The Financial Services Council (FSC) chief executive John Brogden has asked for superannuation access age to be lifted, to close the “seven year gap” with the pension age.
“There is a 7 year gap between the age you can access your superannuation and your pension,” Brogden said on ABC TV’s ‘The Drum.’
Brogden noted that most Australians can access their superannuation at 60, but that they don’t start receiving their pension age until 67.
“The signal there is that you should spend your superannuation so you can get the majority of your pension when you reach 67,” Brogden explained.
He spoke following Treasurer Joe Hockey’s citation of the International Monetary Fund’s (IMF) recommendation that more countries should consider raising their pension ages during a speech in ‘The Global Age of Responsibility, Reinventing Bretton Woods Conference,’ in Washington this week.
Hockey’s words reinvigorated the debate about the potential for lifting the pension age to 70.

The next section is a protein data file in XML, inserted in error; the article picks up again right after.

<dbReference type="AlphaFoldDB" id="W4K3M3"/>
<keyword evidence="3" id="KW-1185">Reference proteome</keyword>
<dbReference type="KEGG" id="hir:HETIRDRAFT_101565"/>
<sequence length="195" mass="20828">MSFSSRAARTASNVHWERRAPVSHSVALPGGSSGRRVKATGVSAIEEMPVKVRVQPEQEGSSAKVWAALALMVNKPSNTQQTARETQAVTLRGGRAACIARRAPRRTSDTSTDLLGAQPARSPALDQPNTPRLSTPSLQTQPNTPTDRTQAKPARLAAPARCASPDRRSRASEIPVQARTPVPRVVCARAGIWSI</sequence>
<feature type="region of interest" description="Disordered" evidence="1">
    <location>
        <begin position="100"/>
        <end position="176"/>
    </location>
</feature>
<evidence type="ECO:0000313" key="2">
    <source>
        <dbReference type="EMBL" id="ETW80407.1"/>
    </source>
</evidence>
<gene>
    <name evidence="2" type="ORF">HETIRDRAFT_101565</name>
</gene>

Commenting on this, Brogden said that it would be the government actuaries’ task to figure out the right age.
However, he called for a tightening of the means testing for the eligibility on the age pension.
Brogden said that at the moment “you can have a family home untaxed and unmeasurable for your pension eligibility, you can have a million dollars in assets and you can get $60,000 per annum of income as a couple and still get the age pension.”
“Surely the age pension was never designed for people with those assets.”
He also said that if the pension age climbs to 70 years old, there should be a “clear and transparent early access regime for people who physically can’t work.”
Written by Laura Millan in the financialstandard.com.
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